Social interruptions are frequent occurrences that often have distressing consequences for employees, yet little research has gauged their effect on individuals. Participants were exposed to 2 social interruptions as they engaged in a computer task with an accepted performance goal. Participants who were able to anticipate social interruptions performed significantly better than did those who could not anticipate them. Participants who had the opportunity to prevent interruptions reported significantly less stress than those who did not have this opportunity. This reduction in stress resulted even when participants did not take advantage of this opportunity. Implications for job performance and job satisfaction are discussed. Organizational strategies for how leaders can help employees manage social interruptions are suggested. (PsycINFO Database Record (c) 2016 APA, all rights reserved)

Illustration : Man at computer covering his ears
Some studies suggests that it can take upwards of 23 minutes to get back to full concentration after an interruption.


Authors:
Alimohammadi, I., Azkhosh, M., Gohari, M., Sandrock, S. & Soltani, R.

Find the entire study here.

 

Momentary Interruptions Can Derail the Train of Thought

Journal of experimental psychology 

In short: 

An investigation into how effect of varying types of interruptions results in mistakes in different type of cognitive work. It is demonstrated how detrimental interruptions of concentration is to the quality of the work being performed.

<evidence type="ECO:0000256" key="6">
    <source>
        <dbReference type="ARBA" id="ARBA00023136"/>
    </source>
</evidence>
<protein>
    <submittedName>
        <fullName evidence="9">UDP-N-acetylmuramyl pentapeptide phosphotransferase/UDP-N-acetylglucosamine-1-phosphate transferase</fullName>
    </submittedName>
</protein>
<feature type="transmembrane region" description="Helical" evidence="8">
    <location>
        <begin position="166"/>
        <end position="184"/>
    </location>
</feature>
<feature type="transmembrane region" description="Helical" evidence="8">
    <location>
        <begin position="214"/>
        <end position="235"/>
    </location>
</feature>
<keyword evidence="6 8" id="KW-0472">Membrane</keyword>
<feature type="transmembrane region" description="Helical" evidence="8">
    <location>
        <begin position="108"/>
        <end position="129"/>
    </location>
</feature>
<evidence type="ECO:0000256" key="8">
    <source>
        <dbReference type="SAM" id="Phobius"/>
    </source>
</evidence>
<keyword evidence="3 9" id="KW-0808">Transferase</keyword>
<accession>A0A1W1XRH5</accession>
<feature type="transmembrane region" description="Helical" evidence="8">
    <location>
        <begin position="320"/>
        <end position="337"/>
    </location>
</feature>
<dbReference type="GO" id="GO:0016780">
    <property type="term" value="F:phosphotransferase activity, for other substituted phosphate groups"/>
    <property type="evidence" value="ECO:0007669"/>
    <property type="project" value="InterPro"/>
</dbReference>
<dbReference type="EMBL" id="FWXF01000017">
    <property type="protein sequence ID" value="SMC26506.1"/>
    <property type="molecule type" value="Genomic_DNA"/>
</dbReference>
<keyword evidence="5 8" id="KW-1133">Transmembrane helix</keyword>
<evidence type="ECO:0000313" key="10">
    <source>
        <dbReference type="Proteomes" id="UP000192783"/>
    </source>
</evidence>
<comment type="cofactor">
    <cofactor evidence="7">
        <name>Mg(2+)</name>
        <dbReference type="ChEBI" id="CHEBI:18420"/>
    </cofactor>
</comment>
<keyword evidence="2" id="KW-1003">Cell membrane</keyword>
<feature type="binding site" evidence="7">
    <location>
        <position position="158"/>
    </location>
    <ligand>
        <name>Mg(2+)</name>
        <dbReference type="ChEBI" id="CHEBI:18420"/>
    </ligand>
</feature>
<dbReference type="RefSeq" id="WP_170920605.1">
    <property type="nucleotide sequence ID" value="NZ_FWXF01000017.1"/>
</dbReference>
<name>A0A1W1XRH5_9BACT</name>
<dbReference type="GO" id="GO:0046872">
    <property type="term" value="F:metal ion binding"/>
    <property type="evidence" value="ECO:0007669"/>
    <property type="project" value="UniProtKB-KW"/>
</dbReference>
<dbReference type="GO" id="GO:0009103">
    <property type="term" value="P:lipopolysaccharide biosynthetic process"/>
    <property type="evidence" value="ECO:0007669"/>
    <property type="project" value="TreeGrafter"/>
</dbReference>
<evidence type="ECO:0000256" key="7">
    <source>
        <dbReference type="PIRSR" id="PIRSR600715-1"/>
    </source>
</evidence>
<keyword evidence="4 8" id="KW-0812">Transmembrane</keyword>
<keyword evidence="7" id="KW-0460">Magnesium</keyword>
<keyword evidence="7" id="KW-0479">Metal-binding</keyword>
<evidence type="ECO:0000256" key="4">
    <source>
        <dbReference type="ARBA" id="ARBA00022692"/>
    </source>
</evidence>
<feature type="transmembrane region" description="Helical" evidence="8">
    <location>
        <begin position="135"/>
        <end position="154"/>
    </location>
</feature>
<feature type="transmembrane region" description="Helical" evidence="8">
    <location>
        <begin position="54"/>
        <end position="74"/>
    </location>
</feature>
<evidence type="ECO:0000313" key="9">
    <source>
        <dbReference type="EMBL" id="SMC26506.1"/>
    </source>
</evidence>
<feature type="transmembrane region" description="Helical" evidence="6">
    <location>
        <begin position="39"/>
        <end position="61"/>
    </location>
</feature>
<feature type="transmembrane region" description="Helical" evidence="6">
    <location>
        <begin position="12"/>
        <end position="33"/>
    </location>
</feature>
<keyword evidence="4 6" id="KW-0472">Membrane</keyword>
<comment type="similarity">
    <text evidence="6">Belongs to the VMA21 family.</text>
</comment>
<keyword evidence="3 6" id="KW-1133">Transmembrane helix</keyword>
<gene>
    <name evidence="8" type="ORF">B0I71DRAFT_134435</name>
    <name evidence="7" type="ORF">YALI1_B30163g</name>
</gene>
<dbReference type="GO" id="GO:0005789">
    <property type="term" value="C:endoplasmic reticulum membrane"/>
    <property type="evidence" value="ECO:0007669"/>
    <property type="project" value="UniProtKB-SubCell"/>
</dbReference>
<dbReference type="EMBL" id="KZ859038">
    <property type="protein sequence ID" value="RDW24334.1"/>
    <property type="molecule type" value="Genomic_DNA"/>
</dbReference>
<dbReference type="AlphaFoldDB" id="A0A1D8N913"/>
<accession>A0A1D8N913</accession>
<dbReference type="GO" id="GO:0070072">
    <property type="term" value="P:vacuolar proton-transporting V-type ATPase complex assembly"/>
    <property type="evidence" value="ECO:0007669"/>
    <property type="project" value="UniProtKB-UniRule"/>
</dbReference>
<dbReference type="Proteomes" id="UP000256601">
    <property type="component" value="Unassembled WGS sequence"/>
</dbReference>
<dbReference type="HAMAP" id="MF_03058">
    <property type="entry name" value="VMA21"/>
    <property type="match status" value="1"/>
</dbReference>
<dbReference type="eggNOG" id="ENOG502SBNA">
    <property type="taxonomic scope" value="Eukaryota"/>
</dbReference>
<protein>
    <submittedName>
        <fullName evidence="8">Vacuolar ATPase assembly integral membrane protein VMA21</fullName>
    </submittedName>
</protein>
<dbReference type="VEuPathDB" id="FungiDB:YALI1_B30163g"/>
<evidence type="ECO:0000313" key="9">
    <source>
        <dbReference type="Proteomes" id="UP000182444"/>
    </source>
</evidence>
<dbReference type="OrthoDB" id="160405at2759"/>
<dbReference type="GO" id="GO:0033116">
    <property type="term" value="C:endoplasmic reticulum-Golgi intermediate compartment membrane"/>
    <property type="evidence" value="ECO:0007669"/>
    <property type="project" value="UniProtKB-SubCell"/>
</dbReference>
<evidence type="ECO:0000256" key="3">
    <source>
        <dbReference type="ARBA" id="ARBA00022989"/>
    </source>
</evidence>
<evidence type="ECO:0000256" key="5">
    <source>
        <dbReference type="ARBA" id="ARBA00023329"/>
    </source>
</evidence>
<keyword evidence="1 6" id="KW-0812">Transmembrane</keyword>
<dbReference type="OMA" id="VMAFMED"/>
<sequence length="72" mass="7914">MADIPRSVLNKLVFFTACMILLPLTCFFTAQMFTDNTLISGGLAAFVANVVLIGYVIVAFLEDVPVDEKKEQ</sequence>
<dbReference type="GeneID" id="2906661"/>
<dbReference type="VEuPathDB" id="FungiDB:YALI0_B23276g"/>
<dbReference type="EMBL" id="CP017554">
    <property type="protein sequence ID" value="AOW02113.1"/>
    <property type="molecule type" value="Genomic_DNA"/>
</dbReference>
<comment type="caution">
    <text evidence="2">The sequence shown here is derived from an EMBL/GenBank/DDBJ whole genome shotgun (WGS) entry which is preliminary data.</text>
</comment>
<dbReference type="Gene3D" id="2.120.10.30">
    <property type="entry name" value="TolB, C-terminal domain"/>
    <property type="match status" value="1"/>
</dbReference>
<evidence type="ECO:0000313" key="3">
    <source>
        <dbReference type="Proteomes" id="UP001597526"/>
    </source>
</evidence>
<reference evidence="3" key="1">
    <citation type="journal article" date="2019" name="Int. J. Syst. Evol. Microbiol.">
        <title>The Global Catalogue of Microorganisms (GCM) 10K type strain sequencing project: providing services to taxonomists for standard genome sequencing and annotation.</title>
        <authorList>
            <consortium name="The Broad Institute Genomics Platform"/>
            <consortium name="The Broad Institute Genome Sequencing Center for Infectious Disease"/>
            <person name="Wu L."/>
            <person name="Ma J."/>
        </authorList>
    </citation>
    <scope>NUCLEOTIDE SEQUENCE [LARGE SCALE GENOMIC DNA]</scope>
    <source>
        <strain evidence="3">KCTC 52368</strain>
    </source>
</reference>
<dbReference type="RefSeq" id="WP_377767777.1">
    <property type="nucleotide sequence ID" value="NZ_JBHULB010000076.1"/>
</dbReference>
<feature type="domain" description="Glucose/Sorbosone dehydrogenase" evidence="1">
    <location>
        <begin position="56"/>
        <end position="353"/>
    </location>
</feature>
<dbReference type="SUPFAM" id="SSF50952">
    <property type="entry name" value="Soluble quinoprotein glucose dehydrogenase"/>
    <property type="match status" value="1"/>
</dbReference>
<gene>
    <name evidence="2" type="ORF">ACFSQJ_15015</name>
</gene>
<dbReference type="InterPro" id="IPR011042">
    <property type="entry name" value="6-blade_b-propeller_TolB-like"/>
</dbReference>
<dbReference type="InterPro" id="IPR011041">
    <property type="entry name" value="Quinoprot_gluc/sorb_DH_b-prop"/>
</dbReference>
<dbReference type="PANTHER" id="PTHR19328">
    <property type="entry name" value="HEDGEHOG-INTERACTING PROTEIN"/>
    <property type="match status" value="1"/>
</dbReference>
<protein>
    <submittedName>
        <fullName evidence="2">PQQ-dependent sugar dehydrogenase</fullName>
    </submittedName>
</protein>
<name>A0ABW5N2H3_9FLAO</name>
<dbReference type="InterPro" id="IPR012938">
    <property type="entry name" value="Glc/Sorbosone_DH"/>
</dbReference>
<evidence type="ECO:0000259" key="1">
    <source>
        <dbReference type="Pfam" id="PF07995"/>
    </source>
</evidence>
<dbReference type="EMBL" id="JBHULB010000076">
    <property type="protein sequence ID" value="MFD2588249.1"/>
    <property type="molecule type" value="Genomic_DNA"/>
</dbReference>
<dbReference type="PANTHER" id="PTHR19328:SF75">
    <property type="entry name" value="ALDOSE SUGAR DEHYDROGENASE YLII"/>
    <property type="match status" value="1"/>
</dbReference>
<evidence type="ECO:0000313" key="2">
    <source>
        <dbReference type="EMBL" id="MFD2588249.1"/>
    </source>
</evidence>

Click here to read abstract
We investigated the effect of short interruptions on performance of a task that required participants to maintain their place in a sequence of steps each with their own performance requirements. Interruptions averaging 4.4 s long tripled the rate of sequence errors on post-interruption trials relative to baseline trials. Interruptions averaging 2.8 s long–about the time to perform a step in the interrupted task–doubled the rate of sequence errors. Nonsequence errors showed no interruption effects, suggesting that global attentional processes were not disrupted. Response latencies showed smaller interruption effects than sequence errors, a difference we interpret in terms of high levels of interference generated by the primary task. The results are consistent with an account in which activation spreading from the focus of attention allows control processes to navigate task-relevant representations and in which momentary interruptions are disruptive because they shift the focus and thereby cut off the flow.